MONEY
02/05/2014 06:12 pm ET Updated Feb 05, 2014

Elite Universities Accused Of Creating Illegal Hurdles For Students Seeking Financial Aid

ASSOCIATED PRESS

Dozens of elite and Ivy League higher education institutions may be violating the law by telling potential applicants they have to spend money filling out an unnecessary form, according to a letter sent to Education Secretary Arne Duncan from Rep. Elijah Cummings (D-Md.).

Cummings, ranking member of the House Committee on Oversight and Government Reform, informed Duncan Monday of the findings of a review of more than 200 colleges and universities. That investigation resulted in 111 schools identified as apparently violating the Higher Education Act by telling potential applicants they must pay to fill out the CSS/Financial Aid PROFILE developed by the College Board.

The PROFILE form is used by many institutions to calculate financial aid awarded by the college or state governments, and costs a minimum of $25, but only the Free Application for Federal Student Aid is required to determine federal financial aid packages.

Included among the 111 are elite schools like Yale, Brown, Duke, George Washington, Georgetown, Northwestern, Northeastern, Cornell, Cal Tech, New York University, and the universities of Michigan, Notre Dame, Miami, Pennsylvania and Chicago. The only Ivy League school not included on the list is Princeton University.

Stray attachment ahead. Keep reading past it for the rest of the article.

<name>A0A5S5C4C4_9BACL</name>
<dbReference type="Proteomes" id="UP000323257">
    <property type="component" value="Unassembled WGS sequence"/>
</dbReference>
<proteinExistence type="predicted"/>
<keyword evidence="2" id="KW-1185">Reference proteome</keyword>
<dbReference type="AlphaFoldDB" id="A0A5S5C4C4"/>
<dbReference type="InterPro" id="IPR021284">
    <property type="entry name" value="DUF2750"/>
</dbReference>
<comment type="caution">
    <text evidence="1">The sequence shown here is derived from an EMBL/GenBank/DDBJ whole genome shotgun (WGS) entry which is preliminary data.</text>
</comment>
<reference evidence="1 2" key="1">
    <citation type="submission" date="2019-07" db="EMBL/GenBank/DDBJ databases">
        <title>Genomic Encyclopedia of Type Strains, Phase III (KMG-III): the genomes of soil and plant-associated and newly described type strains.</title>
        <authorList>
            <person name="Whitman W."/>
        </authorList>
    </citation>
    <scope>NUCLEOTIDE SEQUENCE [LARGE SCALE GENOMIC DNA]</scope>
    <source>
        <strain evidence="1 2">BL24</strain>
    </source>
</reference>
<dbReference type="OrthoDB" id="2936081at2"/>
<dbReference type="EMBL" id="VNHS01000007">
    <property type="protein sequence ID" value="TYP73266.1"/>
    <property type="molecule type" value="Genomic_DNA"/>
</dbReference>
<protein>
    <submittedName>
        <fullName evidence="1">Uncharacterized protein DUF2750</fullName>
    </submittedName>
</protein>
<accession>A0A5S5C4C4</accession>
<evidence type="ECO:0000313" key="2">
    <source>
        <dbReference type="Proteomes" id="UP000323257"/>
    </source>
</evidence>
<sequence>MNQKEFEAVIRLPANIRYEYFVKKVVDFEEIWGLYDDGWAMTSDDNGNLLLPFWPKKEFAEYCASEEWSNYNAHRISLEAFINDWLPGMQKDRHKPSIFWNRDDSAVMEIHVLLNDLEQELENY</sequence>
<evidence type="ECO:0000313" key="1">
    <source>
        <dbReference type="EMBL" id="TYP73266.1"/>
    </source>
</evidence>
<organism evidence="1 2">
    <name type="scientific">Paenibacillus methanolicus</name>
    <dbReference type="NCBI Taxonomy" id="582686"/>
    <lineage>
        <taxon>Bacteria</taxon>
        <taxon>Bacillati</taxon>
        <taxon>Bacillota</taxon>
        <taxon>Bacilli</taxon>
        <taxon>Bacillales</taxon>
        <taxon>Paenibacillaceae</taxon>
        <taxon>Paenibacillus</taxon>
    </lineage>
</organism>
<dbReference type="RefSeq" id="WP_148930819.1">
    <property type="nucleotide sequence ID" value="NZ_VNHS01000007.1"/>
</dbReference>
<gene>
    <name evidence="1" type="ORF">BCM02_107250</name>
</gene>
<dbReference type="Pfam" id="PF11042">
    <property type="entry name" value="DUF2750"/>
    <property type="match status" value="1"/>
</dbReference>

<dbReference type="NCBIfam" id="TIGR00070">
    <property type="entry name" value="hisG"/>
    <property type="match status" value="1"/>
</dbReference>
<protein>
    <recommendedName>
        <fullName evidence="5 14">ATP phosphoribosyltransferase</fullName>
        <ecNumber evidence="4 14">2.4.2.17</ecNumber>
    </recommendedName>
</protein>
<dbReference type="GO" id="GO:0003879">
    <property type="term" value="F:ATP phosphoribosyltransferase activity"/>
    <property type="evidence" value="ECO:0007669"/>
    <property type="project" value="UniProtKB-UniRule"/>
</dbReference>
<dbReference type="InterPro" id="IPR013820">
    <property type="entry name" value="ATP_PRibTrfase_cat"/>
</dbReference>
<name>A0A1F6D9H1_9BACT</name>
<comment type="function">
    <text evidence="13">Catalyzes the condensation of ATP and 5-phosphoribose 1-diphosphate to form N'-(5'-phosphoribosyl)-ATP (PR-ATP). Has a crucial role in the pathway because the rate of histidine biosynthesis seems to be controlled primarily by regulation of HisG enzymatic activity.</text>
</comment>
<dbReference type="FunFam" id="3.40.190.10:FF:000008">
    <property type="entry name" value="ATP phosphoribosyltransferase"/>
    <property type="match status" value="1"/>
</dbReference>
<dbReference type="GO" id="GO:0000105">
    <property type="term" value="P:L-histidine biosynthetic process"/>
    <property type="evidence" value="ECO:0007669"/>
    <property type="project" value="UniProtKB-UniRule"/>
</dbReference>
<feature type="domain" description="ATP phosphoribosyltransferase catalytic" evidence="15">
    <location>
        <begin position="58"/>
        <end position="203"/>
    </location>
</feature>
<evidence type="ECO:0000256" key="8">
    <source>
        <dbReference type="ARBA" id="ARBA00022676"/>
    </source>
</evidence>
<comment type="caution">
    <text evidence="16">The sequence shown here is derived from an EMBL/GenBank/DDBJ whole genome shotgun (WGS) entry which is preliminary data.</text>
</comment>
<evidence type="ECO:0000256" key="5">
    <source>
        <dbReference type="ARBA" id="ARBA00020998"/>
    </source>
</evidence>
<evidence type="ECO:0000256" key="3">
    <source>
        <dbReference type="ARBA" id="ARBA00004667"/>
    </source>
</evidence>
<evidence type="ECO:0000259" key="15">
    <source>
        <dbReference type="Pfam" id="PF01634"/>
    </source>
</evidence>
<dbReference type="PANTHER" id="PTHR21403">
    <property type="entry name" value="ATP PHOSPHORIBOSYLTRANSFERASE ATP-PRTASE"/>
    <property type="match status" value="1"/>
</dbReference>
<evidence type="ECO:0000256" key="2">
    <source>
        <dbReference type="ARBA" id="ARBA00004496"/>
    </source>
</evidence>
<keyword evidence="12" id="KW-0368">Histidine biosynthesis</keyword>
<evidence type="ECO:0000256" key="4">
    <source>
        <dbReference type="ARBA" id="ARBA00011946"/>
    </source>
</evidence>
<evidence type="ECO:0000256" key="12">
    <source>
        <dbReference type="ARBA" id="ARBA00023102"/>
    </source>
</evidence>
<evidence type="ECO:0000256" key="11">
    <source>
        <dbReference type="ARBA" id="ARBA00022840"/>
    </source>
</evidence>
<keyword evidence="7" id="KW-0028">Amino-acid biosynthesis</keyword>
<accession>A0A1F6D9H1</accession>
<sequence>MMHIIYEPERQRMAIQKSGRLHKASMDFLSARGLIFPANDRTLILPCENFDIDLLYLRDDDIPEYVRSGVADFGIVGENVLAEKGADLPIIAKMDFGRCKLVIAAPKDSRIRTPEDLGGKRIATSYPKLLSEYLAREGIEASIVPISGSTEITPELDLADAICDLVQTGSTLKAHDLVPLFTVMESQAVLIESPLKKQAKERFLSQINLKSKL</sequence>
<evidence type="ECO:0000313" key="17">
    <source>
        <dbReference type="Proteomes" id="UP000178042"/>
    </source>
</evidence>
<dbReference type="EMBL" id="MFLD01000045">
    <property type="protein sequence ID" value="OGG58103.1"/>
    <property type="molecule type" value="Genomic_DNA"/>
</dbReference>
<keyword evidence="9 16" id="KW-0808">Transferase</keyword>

Fifty-eight of the schools told applicants that they had to submit the fee-based PROFILE form "in order to secure any type of financial aid, including federal student aid," Cummings wrote, meaning that these schools appear to be in violation of the Higher Education Act. The other 53 directed applicants to "submit both the FAFSA and the PROFILE to obtain federal financial aid, although they do not clarify what each form is used to assess."

The Oversight Committee prefers schools to explain that the PROFILE is used to calculate financial aid from the university, and that applicants need only fill out the FAFSA for federal assistance. This is the approach used by Bard College and the University of Southern California, both of which Cummings singled out in his letter to Duncan as "schools that provide clear and correct guidance to financial aid applicants."

In the letter, Cummings wrote:

As a result of this review, it appears that 111 schools may be contravening the requirements of the Higher Education Act by explicitly requiring applicants to submit forms other than the Free Application for Federal Student Aid (FAFSA) or by failing to make clear that only the FAFSA is required to be considered for federal student aid.

Instead, these institutions appear to be establishing additional requirements for students to complete costly additional forms, including the fee-based PROFILE form developed by the College Board, to be considered for any financial aid. Congress banned this practice in 1992 because it creates undue hurdles for students seeking federal student aid.

Cummings requested a meeting with Duncan to find out how to ensure that colleges "are not creating improper and unnecessary barriers to the federal assistance that is so critical to enabling students to pursue their academic and professional dreams."

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